At the end of the day, it is important, if you are considering taking a gap semester/year with another institution, to ensure that the courses you are taking will transfer back to CBU when you return. In addition, it is important to ensure that the disruption of your CBU course sequence will not demand an extension of additional semesters/years onto your academic calendar.

For information and personal counseling regarding academic sequences and institutional variances, please contact the Associate Dean of Undergraduate Studies, Dr. Guy Holliday, at

revised Aug. 3, 2020

One last consideration when contemplating whether or not a gap semester/year is advantageous to you is financial in nature.

This subject is not without complexity and best unpacked via a series of Q&A below.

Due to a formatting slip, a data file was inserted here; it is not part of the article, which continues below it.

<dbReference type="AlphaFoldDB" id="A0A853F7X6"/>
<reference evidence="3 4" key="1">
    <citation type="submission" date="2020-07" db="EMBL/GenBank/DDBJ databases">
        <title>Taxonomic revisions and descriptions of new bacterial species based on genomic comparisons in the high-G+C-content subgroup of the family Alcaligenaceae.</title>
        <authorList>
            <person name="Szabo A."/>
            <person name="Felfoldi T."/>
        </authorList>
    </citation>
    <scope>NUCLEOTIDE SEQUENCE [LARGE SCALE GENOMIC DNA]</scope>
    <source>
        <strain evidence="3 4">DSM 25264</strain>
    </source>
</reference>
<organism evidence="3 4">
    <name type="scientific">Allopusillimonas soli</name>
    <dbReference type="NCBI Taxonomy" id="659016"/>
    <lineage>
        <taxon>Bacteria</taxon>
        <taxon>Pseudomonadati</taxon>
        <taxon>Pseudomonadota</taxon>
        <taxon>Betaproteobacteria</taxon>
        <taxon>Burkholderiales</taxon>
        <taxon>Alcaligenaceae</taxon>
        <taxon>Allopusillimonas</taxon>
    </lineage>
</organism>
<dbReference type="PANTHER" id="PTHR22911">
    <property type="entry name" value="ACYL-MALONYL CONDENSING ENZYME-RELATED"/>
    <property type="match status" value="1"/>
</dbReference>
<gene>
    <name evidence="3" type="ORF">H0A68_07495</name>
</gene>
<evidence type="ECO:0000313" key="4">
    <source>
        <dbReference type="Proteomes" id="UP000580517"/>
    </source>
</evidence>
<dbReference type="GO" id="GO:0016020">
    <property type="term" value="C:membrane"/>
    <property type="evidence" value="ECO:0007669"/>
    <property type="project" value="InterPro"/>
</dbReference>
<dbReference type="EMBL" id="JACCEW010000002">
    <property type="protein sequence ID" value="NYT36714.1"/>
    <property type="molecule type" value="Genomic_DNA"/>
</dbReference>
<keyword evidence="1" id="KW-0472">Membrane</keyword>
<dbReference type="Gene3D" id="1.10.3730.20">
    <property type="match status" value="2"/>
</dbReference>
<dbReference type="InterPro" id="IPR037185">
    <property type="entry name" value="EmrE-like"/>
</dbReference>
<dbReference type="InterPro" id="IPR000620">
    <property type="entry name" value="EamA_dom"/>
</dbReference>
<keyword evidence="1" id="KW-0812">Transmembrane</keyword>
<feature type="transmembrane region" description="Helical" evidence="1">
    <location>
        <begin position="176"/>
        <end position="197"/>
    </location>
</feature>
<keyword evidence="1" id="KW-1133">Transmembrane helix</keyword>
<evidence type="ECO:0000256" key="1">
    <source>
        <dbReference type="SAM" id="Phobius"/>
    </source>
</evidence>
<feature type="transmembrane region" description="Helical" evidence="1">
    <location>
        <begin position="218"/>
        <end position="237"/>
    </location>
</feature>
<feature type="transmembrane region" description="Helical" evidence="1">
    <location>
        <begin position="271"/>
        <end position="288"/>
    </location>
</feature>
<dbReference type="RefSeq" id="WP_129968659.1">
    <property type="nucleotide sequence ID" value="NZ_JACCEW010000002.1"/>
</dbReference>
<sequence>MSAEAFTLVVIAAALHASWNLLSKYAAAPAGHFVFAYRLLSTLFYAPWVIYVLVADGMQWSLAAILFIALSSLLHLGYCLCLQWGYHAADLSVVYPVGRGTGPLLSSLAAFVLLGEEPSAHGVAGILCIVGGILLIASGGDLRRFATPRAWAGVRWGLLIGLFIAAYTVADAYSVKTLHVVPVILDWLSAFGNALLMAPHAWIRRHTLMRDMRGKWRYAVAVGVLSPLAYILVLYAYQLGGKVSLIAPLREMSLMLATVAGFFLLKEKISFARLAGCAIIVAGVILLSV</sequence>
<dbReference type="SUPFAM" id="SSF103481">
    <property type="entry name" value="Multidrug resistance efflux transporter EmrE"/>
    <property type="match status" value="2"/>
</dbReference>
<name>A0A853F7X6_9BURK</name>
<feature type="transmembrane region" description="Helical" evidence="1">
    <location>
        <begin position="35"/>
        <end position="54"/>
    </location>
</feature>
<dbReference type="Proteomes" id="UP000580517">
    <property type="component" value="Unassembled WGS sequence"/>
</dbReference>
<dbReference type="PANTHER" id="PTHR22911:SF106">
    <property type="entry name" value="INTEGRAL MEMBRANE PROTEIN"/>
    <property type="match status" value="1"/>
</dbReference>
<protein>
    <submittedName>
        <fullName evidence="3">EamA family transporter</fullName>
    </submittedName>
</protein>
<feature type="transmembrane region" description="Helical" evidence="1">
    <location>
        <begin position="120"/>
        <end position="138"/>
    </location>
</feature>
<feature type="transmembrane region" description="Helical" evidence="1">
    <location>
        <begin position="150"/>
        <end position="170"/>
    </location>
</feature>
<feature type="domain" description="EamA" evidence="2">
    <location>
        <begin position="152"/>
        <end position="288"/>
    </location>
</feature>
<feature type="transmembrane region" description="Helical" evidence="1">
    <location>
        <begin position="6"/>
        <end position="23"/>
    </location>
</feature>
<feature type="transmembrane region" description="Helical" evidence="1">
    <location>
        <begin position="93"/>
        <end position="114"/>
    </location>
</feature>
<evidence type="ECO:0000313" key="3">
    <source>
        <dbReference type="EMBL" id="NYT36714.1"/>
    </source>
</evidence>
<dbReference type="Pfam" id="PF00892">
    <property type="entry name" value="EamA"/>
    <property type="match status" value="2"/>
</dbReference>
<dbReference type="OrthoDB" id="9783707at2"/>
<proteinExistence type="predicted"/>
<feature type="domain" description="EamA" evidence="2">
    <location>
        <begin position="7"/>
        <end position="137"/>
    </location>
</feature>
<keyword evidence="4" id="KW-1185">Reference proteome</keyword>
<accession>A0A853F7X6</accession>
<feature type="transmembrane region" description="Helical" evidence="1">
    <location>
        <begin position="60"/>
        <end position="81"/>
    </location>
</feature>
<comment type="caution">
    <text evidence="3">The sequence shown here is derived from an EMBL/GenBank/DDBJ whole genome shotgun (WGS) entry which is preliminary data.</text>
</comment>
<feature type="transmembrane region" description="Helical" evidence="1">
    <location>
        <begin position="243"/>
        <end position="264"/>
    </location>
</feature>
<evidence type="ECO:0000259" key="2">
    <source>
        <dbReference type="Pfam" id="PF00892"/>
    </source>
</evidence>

• Will I have to pay an outfit fee this semester? Answer: No.
    • No SOM outfit fees will be charges to CBU students in the fall of 2020.
  • Will I still retain my music scholarship if I’m not a full-time student? Answer: It will be renegotiated.
    • Students who choose to decrease their unit load to less than 12 units will have their scholarships amended until such a time as the student resumes full-time status with the university. This process will be handled through the office of the Dean of the School of Music.
  • If I take a gap semester/year away from CBU, will my current music scholarship be there for me if/when I return? Answer: It cannot be guaranteed.